NATIONALLY, THE AVERAGE PORTION OF public college and university revenues coming from the government fell from 50 percent to 36 percent between 1980 and 2000. The drop-off in state funding has been particularly precipitous in Massachusetts. Between 2001 and 2004, funding for the five-campus UMass system, nine state colleges, and 15 community colleges declined by 33 percent, the steepest reduction in the country.
The Amherst campus has compensated by sharply paring tenure-track faculty from 1,220 in 1986 to 921 today and nearly quadrupling total student fees over the same period. The university is still a bargain for in-state undergraduate students compared with the state's pricey private universities - $15,795 for tuition, fees, room, and board, while the formerly blue-collar Northeastern University charges $39,000, for example, and Boston College, a one-time commuter school, asks $42,000. The Amherst price tag becomes more daunting, however, when considered relative to the state's median family income of roughly $67,000.
"We've begun to price out low-income students, and we're heading toward middle-income students," says Max Page, an associate professor of architecture and history at UMass-Amherst. "Low-income students aren't getting here, and those who are here are taking longer to graduate," he says, because they have to juggle school and work.
Under Chancellor John Lombardi, who came aboard three years ago, UMass-Amherst is abandoning the notion that the state will take care of it - a conceit Lombardi links to what he calls Massachusetts's "public-dependent" mentality. The new funding model does assume the state will provide enough support over the next five years to allow the university to expand the faculty by 250. But over the next seven years, Lombardi will pursue $350 million in private donations from the university's 194,000 alumni. Half of those funds will be earmarked for upgrading the 1,463-acre campus's research, learning, and athletic facilities to meet the more demanding expectations of students and parents and to raise the university's profile among national research universities. Most of the remainder will fatten the university's $82 million endowment.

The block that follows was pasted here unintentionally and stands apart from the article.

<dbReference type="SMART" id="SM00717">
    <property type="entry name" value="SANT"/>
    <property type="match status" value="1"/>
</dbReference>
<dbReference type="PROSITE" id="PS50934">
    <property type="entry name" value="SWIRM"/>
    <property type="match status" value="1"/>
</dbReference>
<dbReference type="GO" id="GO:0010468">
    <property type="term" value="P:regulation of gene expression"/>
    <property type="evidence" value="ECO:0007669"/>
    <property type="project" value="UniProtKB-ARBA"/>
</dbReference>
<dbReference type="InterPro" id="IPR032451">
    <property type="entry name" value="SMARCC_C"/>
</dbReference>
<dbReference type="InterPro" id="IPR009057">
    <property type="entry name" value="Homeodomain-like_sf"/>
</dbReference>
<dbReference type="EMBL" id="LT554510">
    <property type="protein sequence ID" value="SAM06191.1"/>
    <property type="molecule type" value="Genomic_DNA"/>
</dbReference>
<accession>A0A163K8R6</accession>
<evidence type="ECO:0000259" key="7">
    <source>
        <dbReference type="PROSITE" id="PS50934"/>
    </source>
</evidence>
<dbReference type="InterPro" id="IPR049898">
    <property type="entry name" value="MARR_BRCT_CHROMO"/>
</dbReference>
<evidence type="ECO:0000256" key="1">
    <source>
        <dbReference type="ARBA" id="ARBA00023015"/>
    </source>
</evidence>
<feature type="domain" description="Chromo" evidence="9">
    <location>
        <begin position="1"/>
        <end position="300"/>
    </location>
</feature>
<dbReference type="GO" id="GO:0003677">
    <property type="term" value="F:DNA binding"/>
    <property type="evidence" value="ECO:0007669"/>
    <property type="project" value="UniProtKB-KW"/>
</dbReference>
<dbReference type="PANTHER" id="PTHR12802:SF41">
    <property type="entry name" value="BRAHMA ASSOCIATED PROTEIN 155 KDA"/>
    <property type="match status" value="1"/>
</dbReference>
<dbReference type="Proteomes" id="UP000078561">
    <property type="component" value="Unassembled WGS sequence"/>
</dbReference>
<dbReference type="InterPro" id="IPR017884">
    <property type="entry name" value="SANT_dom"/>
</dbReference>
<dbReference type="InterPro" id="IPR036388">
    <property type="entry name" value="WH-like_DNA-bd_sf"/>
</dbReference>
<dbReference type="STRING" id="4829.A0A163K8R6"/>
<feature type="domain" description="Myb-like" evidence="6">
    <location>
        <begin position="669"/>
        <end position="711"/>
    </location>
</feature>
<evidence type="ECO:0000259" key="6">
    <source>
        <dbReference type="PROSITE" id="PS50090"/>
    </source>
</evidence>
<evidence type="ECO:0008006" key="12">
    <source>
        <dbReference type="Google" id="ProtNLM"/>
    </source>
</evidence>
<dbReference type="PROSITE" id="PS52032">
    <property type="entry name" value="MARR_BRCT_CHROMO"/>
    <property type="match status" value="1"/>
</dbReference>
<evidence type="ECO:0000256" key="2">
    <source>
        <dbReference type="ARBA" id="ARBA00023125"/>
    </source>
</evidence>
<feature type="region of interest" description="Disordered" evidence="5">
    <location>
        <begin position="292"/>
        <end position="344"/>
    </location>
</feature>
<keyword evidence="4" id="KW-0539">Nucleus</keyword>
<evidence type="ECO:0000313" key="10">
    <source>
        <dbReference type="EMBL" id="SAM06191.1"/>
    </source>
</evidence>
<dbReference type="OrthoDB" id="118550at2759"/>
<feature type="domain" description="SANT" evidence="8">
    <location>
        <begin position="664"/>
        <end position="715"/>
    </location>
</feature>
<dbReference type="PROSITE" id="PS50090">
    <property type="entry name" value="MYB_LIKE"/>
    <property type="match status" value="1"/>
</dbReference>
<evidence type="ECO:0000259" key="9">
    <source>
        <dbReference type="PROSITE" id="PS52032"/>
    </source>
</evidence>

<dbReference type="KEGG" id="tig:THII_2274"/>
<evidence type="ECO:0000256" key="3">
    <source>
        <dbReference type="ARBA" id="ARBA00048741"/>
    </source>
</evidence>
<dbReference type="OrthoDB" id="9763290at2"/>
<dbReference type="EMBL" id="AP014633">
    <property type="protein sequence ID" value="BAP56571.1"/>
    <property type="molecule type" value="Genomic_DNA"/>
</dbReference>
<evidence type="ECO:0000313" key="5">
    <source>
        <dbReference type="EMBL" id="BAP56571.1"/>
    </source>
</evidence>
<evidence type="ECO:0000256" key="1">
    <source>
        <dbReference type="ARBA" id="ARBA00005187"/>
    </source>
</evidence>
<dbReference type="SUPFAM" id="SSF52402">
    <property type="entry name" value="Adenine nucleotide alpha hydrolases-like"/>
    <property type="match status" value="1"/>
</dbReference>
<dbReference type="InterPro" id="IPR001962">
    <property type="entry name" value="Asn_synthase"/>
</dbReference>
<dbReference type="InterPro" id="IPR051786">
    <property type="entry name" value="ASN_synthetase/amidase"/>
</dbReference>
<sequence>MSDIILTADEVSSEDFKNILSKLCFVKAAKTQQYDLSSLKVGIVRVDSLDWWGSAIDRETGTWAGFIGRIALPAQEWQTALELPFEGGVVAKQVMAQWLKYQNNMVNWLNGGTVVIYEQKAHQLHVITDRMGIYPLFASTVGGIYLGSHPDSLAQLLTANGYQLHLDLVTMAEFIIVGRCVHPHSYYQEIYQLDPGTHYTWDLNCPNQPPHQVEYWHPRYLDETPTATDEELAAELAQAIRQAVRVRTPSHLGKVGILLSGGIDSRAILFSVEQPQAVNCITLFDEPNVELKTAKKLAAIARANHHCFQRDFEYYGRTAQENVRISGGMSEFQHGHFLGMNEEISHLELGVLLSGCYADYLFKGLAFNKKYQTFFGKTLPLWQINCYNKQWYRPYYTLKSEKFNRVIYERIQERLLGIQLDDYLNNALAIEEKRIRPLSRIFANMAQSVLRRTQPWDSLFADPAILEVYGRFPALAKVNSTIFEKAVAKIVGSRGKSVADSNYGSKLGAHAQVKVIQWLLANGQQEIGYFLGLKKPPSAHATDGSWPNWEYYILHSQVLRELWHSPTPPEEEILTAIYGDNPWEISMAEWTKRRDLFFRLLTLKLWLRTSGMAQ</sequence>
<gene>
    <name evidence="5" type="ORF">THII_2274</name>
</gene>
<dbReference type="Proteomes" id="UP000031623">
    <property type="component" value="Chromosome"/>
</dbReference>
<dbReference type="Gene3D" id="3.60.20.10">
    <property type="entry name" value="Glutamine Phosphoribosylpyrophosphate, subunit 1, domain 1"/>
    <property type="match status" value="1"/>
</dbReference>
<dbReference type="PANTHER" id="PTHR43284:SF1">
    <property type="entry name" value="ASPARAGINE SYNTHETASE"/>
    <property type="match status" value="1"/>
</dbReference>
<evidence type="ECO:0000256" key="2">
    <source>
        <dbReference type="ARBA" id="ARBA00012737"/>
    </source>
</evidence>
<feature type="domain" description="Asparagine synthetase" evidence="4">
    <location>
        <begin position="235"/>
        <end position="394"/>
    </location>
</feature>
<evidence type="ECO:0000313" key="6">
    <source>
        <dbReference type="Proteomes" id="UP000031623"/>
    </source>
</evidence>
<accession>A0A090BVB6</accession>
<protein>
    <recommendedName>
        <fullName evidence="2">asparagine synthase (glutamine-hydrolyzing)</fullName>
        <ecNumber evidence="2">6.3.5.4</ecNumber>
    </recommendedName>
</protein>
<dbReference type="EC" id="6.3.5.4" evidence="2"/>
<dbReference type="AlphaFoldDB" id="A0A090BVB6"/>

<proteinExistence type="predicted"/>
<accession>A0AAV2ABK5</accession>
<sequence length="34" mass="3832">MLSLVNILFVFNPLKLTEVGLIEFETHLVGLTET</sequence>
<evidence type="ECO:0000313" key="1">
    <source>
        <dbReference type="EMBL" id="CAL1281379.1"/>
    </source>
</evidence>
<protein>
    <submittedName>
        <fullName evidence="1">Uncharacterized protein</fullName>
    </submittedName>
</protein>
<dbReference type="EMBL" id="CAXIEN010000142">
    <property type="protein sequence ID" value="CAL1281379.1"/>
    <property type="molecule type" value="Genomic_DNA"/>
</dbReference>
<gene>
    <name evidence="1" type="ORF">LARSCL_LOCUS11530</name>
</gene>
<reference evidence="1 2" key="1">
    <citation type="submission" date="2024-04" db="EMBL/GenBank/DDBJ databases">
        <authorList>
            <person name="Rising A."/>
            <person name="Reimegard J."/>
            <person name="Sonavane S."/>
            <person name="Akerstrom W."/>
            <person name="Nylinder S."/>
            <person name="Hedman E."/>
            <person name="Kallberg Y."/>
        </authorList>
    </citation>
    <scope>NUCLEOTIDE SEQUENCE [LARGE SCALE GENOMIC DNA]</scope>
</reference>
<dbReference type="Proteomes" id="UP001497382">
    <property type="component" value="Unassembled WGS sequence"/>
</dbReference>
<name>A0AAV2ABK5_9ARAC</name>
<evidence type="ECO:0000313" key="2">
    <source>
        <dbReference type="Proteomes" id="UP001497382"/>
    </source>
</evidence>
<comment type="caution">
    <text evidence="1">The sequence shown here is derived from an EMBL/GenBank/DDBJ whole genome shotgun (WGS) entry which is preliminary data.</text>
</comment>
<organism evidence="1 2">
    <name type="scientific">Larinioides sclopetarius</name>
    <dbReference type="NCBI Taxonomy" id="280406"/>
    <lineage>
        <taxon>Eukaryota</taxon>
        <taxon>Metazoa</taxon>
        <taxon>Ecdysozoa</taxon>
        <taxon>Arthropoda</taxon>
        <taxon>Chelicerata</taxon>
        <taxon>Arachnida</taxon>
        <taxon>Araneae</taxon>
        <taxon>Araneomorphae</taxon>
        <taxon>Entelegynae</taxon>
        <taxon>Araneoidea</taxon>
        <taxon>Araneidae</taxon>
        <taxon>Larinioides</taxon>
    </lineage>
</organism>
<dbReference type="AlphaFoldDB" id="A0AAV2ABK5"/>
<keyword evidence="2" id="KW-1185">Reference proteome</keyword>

Major fund-raising campaigns are also in development at the UMass campuses in Dartmouth, Lowell, Worcester, and Boston. Michael Collins, the newly appointed chancellor of the Boston commuter campus, says he is putting together a development team and beginning to form relationships with potential donors who can help raise the "many, many, many millions" required to restore the crumbling physical complex and further the school's mission to serve a highly diverse urban population.
"In the past," Lombardi says, "the state was very generous to the University of Massachusetts, built all the buildings, provided all the money. It took a long time for people to realize that the decline in state revenue as a proportion of the university budget was likely to be permanent. . . . We didn't figure this out as fast here as it was figured out in the public-university sector around the country." He adds, "We're going to catch up."
Though the state may still own the university, its real master is now the marketplace. Marta Calas, an associate professor at the Isenberg School of Management at UMass-Amherst, says people ought to be concerned about three things: how private interests influence faculty research, how that research is taught to students, and which students will have access to this knowledge. "It's horrifying that people are not up in arms over this issue," she says.